As Amal*, 21, described how she was forced to quit university to flee the conflict in Syria, her father Mahmud* wept. "We had a life in Syria," said the Palestinian man, sitting in his small flat in the crammed Palestinian refugee camp of Shatila in a suburb of Beirut, in Lebanon. "We thought we were coming to paradise, but in fact, life here is hell".
Mahmud, himself a Palestinian refugee, fled Syria in 2012 with his wife and daughter - while his three sons stayed behind. The family moved from one dwelling to the next in Lebanon, where rents are high, until they were pushed by dwindling resources to move into Shatila, which was established to the south of Beirut in 1949.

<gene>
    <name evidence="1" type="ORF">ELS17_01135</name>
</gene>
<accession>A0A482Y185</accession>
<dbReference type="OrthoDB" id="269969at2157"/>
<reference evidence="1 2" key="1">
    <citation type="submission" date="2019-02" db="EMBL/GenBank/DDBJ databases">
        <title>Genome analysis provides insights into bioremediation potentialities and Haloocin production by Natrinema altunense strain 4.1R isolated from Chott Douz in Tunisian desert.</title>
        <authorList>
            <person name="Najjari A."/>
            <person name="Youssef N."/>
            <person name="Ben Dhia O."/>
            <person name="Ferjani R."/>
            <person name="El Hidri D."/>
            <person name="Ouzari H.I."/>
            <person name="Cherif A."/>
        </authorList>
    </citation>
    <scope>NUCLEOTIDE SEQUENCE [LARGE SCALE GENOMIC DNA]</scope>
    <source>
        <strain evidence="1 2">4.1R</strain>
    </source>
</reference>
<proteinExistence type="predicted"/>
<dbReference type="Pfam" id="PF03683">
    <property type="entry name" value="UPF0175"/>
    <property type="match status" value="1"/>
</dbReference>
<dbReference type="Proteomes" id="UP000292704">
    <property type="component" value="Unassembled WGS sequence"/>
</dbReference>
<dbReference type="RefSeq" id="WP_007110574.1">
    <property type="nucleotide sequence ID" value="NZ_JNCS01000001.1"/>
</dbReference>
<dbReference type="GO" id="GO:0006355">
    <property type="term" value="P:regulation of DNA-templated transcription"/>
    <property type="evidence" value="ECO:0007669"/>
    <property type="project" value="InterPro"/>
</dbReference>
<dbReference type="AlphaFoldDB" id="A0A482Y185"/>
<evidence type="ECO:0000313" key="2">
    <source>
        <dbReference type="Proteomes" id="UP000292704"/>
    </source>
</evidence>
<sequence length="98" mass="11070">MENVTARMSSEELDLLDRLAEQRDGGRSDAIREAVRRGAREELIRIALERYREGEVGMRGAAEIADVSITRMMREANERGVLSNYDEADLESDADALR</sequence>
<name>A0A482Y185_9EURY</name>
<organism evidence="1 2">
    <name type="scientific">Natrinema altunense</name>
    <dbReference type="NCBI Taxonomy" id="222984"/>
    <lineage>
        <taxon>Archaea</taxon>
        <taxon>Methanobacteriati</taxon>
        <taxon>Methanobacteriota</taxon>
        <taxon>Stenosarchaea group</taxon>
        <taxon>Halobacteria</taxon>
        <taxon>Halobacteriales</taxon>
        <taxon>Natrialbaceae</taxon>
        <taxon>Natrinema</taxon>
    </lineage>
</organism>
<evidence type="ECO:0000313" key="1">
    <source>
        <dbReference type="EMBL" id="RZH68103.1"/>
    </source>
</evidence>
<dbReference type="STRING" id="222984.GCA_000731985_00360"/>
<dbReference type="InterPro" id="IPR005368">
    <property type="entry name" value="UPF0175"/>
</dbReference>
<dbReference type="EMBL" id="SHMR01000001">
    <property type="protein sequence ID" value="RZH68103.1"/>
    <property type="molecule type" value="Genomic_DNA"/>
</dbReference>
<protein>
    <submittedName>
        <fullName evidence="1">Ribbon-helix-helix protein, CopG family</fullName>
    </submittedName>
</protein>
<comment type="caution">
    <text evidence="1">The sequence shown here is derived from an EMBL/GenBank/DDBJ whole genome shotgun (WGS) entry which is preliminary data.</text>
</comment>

Under Lebanese law Mahmud, a former shop owner, is unable to work so he now relies on his daughter to support the family. Amal added: "In Syria I was at university studying trade and commerce but now I am the source of income for my family. I have a good education so I work teaching private lessons." The young woman also works as a volunteer for Association Najdeh, an Oxfam partner.
Palestinian refugees who fled Syria settled in old camps in Lebanon, where aid and livelihood options are extremely limited. Oxfam works with partners inside the camps to support refugees with water, sanitation, food, among other things.
* Names changed